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Stop Calling Assad a 'Protector' of Syrian Christians

Stop Calling Assad a 'Protector' of Syrian Christians

Syria's President Bashar al-Assad speaks during an interview with Croatian newspaper Vecernji List in Damascus, Syria, in this handout picture provided by SANA on April 6, 2017. | (Photo: SANA/Handout via Reuters)

The recent airstrikes by the U.S., Great Britain and France against Syrian chemical weapons sites have led to growing concerns over the safety of Christians in Syria. A prevalent misconception is that Syrian dictator Bashar al-Assad is a civilized "protector" of Syria's Christians. In reality, Assad's treatment of Christians in Syria is nothing short of tyrannical.

Legally banned from becoming head of state, Syrian Christians are viewed as mere pawns in the Assad regime's maintenance of power and have never been granted true freedom of religion. The regime is responsible for the destruction of over 60 percent of all the churches in Syria that were destroyed during the civil war, according to the Syrian Network for Human Rights.

"Assad does not protect Christians. He is only using them for propaganda purposes," says Shabnam Assadollahi, an award-winning human rights advocate of Iranian descent who was imprisoned in Iran's notorious Evin prison at the age of 16. Ms. Assadollahi advocates for the emancipation of women and minority religious communities throughout the world.

"The genius who opened Syria to the Internet was a Christian Arab named Bassel Khartabil," says Ms. Assadollahi. "For this tremendous work, he was rewarded by being arrested and tortured by the Assad regime. My sources say that he was held in detention for three years. We only recently learned of his execution, several years after it had taken place."

Khartabil was not Assad's only victim. Hundreds of Syrian Christians seeking freedom have been jailed, tortured and shot to death by Assad's thugs. This includes the Syrian engineer and filmmaker Bassel Shehadeh, who had abandoned a Fulbright scholarship in the U.S. to document Assad's military crackdown on the city of Homs. After Assad's forces killed Shehadeh during a protest, his family was barred from holding a funeral mass and accepting condolences.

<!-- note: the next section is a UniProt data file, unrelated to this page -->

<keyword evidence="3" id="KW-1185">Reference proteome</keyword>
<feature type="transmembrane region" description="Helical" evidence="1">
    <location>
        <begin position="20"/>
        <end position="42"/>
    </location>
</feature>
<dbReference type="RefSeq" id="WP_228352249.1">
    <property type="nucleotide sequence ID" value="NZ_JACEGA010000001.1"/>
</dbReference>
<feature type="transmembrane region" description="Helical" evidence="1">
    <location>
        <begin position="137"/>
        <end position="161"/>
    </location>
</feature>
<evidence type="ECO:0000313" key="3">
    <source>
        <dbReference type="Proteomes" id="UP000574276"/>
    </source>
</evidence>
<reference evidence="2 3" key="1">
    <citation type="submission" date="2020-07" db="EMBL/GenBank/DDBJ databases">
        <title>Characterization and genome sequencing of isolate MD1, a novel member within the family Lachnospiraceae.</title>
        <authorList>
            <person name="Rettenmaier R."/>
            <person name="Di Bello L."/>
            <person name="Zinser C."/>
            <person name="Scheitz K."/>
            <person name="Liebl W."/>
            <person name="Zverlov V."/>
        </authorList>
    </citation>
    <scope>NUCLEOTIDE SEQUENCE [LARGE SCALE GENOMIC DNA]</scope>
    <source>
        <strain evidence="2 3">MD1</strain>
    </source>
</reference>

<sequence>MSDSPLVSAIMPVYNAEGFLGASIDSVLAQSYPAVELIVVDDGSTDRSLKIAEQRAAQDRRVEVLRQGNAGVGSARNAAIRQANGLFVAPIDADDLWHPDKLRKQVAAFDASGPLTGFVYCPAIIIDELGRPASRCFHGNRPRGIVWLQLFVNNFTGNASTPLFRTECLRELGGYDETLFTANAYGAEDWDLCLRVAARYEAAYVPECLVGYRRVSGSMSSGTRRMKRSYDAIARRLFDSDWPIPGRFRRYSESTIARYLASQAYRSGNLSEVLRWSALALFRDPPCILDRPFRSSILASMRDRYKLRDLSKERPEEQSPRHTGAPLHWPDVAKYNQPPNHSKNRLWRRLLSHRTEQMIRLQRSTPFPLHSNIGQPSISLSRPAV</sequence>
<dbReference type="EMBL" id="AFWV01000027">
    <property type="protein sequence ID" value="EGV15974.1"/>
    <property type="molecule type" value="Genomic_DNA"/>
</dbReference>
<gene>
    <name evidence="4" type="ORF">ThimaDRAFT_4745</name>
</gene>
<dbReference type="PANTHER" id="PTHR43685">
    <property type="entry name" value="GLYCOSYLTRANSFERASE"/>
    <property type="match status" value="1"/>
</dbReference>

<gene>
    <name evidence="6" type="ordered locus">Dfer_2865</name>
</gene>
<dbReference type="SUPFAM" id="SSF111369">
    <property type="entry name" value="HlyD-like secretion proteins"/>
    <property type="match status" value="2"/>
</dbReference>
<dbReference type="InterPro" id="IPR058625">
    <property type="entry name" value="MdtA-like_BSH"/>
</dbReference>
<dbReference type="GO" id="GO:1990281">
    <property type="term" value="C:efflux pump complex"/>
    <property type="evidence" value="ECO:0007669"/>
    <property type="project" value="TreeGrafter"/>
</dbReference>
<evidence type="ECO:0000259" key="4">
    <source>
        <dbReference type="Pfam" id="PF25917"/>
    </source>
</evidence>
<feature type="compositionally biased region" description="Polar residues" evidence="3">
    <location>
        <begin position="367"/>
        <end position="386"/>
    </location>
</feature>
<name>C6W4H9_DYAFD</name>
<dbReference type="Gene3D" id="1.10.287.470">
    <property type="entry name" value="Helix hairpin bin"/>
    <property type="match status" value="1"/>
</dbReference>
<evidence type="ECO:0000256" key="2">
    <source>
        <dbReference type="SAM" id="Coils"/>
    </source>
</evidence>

"The situation in Syria is very similar to Iran, where all religious minorities are threatened and forbidden to disagree with the regime," says Ms. Assadollahi. "Even those who are living abroad cannot publicly fight against the regime, as their family members and relatives inside the country might get arrested."

Since the outbreak of the Syrian civil war in 2011, it is estimated that between 300,000 and 900,000 Christians have left the country. Assad bears significant blame for helping the Islamic State terror group gain a strong foothold in Syria. He released the majority of the terror group's leadership from his jails, having made a calculated decision early in the war to help ISIS gain momentum by going easy on it.

The U.S Treasury Department reports that Assad bought millions of dollars worth of oil from ISIS. At one point, oil sales to Assad accounted for 72 percent of ISIS' income from oil revenues, according to documents uncovered in the Delta Force raid on ISIS oil minister Abu Sayyaf's compound. The only "minority" in Syria that Assad truly cares for is his family, his cronies and himself. Assad is a bloodthirsty dictator and will continue to promote a civil war that is now seven years old and has led to the deaths of over 350,000 people in Syria.

In order to truly protect Syria's endangered Christian population, we must first do away with the fallacy that Assad cares about their safety. Secular democracy must be promoted in Syria and the protection of human rights for all Syrians guaranteed.

Bradley Martin is a Senior Fellow with the news and public policy group Haym Salomon Center and Deputy Editor for the Canadian Institute for Jewish Research

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